Destigmatizing Haitian Voudou

Photo credit: Guy Donges, Flickr

When it comes to voudou there’s a plethora of things that would come to your mind. Whether it rag dolls covered in pins, the whirls of demons and ghosts, hauntingly tall slender men with a top hat and any images that associate it with evil, treachery and darkness. Even wide-spread usage of the Haitian word “zombies” in horror stories and films. These misconceptions about voudou have turned the practice into a cash cow for storytellers to dress up their villains. However, when you look into the history of voudou you realize the plethora of knowledge and beauty that has been written out in the conversation. Voudou was, and is, a celebration of life and all it’s compartments in nature in the same fashion of other practiced religions. Voudou plays an important role in Haitian culture, but is overshadowed by outside judgement.

One very important thing that we should recognize is that with voudou still being present in Haitian culture even today, is a testament to how Haitian people maintained a hold on their West African traditions and culture after a successful slave revolt. In the veins of the country itself there is a flow of African rhythm and dance that keeps Haiti’s heart beating. In a Guardian article by Kim Wall and Caterina Clerici, they described accurately how voudou is the soul of the island. It’s a ceremonious gathering that connects it’s people to each other and the land that they share. After having a conversation with my mother I felt that her explanation was the best way to express the importance of voudou in Haitian culture:

“Voudou is a traditional religion that combines several aspects such as philosophy, medicine, and justice. The philosophical aspect of the Voudou is to respect and honor the Nature or everything from the nature (Air, Wind, Sun, Water). The medical aspect emphasizes traditional medicine where the Ougan (Priest) is healer and the adviser. The justice aspect is based on how the spirits are protecting people, restoring balance and energy between people,”

Voudou is connected with the idea of spirits and nature. So how did it become a playground for horror and black magic cliches? According to Wall and Clerici, “The 1920s and 1930s cinema – the heyday of B-films like White Zombie and pulp fiction – helped reinforce caricatures of Africans as hypersexualized, superstitious and demonic.”  These stereotypical and evil portrayals of the voudou religion just further reinforces the racial and religious biases that White Americans had against Haitian people and their culture. It allowed them to affirm their racist views of Black people being “scary” or “villainous” when the practice of voudou is far from anything “scary.”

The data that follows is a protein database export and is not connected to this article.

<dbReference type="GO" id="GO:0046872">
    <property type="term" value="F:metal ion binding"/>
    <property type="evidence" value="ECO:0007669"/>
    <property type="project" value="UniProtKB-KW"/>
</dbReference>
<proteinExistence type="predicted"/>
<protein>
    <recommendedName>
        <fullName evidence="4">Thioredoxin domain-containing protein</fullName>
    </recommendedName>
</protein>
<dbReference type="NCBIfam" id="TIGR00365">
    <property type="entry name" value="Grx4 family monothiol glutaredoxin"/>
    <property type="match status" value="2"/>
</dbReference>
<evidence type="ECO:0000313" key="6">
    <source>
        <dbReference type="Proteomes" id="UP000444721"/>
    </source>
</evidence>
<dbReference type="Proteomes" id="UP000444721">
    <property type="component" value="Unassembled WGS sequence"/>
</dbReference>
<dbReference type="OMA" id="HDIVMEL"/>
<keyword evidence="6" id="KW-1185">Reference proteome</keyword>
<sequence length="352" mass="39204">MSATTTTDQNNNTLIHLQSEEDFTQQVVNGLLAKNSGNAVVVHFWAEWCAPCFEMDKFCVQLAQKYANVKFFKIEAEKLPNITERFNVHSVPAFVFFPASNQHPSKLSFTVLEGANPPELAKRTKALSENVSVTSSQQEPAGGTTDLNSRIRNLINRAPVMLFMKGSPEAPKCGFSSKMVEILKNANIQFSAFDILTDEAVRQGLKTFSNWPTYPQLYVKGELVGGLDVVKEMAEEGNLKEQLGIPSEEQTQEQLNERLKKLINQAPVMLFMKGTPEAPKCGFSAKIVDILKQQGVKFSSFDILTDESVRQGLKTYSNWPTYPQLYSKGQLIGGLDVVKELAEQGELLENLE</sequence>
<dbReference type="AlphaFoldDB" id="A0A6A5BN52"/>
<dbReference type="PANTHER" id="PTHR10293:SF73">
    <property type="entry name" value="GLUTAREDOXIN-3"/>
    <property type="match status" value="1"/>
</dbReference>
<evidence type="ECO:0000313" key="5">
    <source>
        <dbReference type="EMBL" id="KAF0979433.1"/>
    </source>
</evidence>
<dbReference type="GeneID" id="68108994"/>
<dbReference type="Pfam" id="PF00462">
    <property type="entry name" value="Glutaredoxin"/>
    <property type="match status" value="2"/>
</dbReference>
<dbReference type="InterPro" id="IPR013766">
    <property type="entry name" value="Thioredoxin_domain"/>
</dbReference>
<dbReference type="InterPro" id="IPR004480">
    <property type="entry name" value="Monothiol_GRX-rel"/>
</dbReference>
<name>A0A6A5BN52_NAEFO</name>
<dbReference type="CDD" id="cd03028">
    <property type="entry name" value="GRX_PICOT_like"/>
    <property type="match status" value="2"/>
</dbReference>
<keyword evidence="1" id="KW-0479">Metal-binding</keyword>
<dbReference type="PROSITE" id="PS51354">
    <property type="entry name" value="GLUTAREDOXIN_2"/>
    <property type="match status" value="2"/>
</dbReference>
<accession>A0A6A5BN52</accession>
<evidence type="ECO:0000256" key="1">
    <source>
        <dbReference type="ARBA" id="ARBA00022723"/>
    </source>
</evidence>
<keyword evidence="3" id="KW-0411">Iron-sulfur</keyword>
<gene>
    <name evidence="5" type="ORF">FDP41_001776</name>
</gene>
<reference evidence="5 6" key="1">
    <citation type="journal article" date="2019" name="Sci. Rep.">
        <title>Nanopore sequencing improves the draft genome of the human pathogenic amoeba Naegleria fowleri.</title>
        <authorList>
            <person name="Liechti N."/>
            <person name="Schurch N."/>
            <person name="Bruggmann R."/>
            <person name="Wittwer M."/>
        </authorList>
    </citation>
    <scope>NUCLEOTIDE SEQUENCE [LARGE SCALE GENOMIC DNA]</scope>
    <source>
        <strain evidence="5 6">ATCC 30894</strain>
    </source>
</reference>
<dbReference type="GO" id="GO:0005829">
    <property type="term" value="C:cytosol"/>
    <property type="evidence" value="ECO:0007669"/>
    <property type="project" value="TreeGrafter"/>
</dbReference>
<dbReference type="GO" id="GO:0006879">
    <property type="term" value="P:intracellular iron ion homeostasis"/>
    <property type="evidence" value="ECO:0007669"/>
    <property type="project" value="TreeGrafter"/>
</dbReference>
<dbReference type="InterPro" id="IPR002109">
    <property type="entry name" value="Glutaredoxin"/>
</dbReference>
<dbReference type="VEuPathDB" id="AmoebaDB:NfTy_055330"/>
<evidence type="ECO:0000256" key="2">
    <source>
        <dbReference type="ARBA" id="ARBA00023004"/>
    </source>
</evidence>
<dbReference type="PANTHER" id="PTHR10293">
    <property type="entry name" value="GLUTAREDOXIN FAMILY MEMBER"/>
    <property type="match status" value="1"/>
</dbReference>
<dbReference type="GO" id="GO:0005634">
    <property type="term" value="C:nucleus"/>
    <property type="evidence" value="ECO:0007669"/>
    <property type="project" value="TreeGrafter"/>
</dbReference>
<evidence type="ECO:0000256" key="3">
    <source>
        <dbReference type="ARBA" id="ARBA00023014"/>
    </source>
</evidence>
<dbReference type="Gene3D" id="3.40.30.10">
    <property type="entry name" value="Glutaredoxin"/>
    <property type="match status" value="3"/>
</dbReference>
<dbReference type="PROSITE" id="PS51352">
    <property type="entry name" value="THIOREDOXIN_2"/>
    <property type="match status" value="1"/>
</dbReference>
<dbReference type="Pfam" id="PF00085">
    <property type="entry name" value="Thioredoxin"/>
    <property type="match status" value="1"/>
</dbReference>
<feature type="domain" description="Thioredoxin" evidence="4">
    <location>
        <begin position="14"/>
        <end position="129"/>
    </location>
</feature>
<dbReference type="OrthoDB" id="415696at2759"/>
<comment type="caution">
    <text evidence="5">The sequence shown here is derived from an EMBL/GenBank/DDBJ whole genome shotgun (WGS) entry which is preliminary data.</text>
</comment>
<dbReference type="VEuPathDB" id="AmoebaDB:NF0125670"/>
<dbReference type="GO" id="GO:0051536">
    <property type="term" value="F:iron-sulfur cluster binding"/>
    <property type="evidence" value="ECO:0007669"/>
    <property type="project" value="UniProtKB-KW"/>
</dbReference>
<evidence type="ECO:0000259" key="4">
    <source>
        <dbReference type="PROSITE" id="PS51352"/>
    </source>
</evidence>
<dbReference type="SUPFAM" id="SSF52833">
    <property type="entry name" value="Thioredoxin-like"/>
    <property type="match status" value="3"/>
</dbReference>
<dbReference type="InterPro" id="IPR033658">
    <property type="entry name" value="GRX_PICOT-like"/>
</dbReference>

Many Haitians that have seen these rituals or experienced vodou ceremonies compare it to something festive, enlightening and freeing. It’s seen as a way to connect socially and spiritually with other people. Voudou is a source of entertainment and release. In fact the spirits that are referred to as lwas are nothing of the ghostly, dark forces you would see on a movie screen. These are spirits of guidance and they provide ways to protect people. Many Haitians don’t even see voudou and Catholicism being two different ends but, ideology that can coexist and even build on each other. 

Voudou is so much more than the stories you hear told and retold by Hollywood. Voudou is in some ways holding the backbone of Haiti together. It’s the red thread that keeps Haiti connected to its roots and culture. It’s the open space for social gatherings and dancing. It’s the spirits of Ezili Danto, Damballah, and more helping to guide their people towards protection and peace. Voudou is a religion that is held under a stained lense, one smeared by years of misconceptions and misrepresentation. Each day Haitians are trying to unpin these needles of judgement from themselves and their religion. Not to be seen as a doll for Hollywood cameras, but as human beings with power within themselves, and a power they share amongst each other.


Raniah Jeanlys is a proud Haitian-American woman that was born in Pétion-Ville, Haiti and then grew up in Charlotte, North Carolina. She recently graduated from North Carolina State University majoring in Business Administration with a concentration in Finance and a minor in Law and Justice. She enjoys being an active student and participating in activities outside of school like dancing and volunteering at animal shelters.


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